Bank of America


Aloha First
A Hawai’i Community Based 501(c) (3) Non-Profit Corporation
PO Box 701, Waimanalo, HI. 96795, Ph: (808) 259-9018 Fax: (808) 259-9909



In 1994 – according the Federal Reserve Board – BankAmerica, while seeking regulatory approval to acquire Liberty Bank in Hawaii:

Announced a comprehensive program to enhance service to the native Hawaiian and Filipino communities. The program includes a four-year commitment to provide $150 million in residential mortgage loans for native Hawaiians seeking housing on Department of Hawaiian Home Lands.

– Orders-FRB Bulletin Volume 80, Number 7, July 1994 p. 628

The Board of Governors’ order approving acquisition concludes by stating that:

The Board’s approval is specifically conditioned upon compliance with all of the commitments made by BankAmerica in connection with this application and with the conditions referred to in this order… For purposes of this action, the commitments and conditions relied on in reaching this decision shall be deemed to be conditions imposed in writing by the Board and, as such, may be enforced in proceedings under applicable law.

– Orders-FRB Bulletin Volume 80, Number 7, July 1994 p. 630

The $150 million loan commitment was to be carried out between July of 1994 and June of 1998.

This was one of the primary commitments made by BankAmerica to the Board in connection with the Liberty Bank application. The Hawaiian Home Lands commitment was first made to the Board in a 10 page letter from Patrick S. Antrim (Senior Counsel-BofA) dated May 16, 1994. I have reprinted excerpts of this letter below:

This letter responds to questions presented to us during our conference call on Friday, May 12, 1994. The questions are presented below in bold type, followed by our response.

– Antrim letter to Federal Reserve Board (5/16/94) Page 1

Question 4: Describe any special efforts in Hawaii to lend to Native Hawaiians and Filipinos, including product development, marketing, special staffing, cooperative efforts with specialized community organizations and government agencies, etc.

– Antrim letter to Federal Reserve Board (5/16/94) Page 5
Antrim answers the Board’s question regarding efforts to lend to Native Hawaiians by announcing:

Bank of America Hawaii’s commitment of $150 million to the FHA 247 loan program. See attachment O. [note: attachment O is a press release also dated May 16, 1994 announcing, among other items, “a $150 million residential loan goal by 1998 on Department of Hawaiian Home Lands under the FHA 247 program. N ] FHA 247 is only open to Native Hawaiian beneficiaries of the Hawaiian Home Lands trust. This is the largest commitment ever made to the program in Hawaii.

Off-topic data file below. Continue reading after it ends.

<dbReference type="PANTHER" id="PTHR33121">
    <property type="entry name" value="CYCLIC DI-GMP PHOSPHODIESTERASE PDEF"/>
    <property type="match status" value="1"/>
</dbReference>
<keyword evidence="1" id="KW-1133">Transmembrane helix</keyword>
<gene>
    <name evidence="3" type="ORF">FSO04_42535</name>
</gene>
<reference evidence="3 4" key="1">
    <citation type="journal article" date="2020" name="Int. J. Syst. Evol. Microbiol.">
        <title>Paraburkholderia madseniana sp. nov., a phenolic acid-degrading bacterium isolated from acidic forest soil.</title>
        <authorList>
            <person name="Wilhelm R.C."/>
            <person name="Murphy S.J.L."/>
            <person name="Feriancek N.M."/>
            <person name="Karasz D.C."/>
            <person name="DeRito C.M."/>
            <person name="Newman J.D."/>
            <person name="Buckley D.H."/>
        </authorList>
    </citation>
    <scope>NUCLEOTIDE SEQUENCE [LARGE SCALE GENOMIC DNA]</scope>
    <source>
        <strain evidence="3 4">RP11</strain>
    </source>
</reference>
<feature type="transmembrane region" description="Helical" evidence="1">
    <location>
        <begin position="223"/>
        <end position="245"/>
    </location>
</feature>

– Antrim letter to Federal Reserve Board (5/16/94) Page 5

As noted above, the Board incorporated BankAmerica’s four-year $150 million commitment to Hawaiian Home Lands into its order approving acquisition of Liberty Bank. The Board also specifically conditioned its approval upon BankAmerica’s compliance with this commitment.

The Federal Reserve Board’s Regulation Y empowers the Board to impose conditions on any approval:

12 CFR 225.13(d) Conditional approvals. The Board may impose conditions on any approval, including conditions to address competitive, financial, managerial, safety and soundness, convenience and needs, compliance or other concerns, to ensure that approval is consistent with the relevant statutory factors and other provisions of the BHC Act.

In deciding future applications under Regulation Y, the Board also considers the following factors with respect to the applicant, its subsidiaries, any banks related to the applicant through common ownership or management, and the bank or banks to be acquired:

12 CFR 225.13(b)(2) Managerial resources. The competence, experience, and integrity of the officers, directors, and principal shareholders of the applicant, its subsidiaries, and the banks and bank holding companies concerned; their record of compliance with laws and regulations; and the record of the applicant and its affiliates of fulfilling any commitments to, and any conditions imposed by, the Board in connection with prior applications.